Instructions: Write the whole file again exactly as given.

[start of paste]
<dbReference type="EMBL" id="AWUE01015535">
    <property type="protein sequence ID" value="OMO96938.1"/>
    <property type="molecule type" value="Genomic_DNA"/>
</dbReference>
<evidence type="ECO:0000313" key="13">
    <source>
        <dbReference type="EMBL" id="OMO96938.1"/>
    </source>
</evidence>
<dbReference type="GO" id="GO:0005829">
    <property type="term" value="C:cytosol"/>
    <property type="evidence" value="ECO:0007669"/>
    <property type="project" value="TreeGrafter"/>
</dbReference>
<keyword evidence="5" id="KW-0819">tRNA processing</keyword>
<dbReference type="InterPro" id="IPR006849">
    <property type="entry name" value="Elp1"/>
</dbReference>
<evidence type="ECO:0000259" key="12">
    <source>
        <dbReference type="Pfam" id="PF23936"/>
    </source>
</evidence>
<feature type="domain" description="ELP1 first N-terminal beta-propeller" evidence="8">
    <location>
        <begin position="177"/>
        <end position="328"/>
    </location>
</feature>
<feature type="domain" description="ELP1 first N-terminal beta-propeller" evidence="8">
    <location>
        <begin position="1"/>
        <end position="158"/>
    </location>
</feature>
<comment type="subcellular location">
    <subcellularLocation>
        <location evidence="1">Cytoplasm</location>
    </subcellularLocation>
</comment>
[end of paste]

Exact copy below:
<dbReference type="EMBL" id="AWUE01015535">
    <property type="protein sequence ID" value="OMO96938.1"/>
    <property type="molecule type" value="Genomic_DNA"/>
</dbReference>
<evidence type="ECO:0000313" key="13">
    <source>
        <dbReference type="EMBL" id="OMO96938.1"/>
    </source>
</evidence>
<dbReference type="GO" id="GO:0005829">
    <property type="term" value="C:cytosol"/>
    <property type="evidence" value="ECO:0007669"/>
    <property type="project" value="TreeGrafter"/>
</dbReference>
<keyword evidence="5" id="KW-0819">tRNA processing</keyword>
<dbReference type="InterPro" id="IPR006849">
    <property type="entry name" value="Elp1"/>
</dbReference>
<evidence type="ECO:0000259" key="12">
    <source>
        <dbReference type="Pfam" id="PF23936"/>
    </source>
</evidence>
<feature type="domain" description="ELP1 first N-terminal beta-propeller" evidence="8">
    <location>
        <begin position="177"/>
        <end position="328"/>
    </location>
</feature>
<feature type="domain" description="ELP1 first N-terminal beta-propeller" evidence="8">
    <location>
        <begin position="1"/>
        <end position="158"/>
    </location>
</feature>
<comment type="subcellular location">
    <subcellularLocation>
        <location evidence="1">Cytoplasm</location>
    </subcellularLocation>
</comment>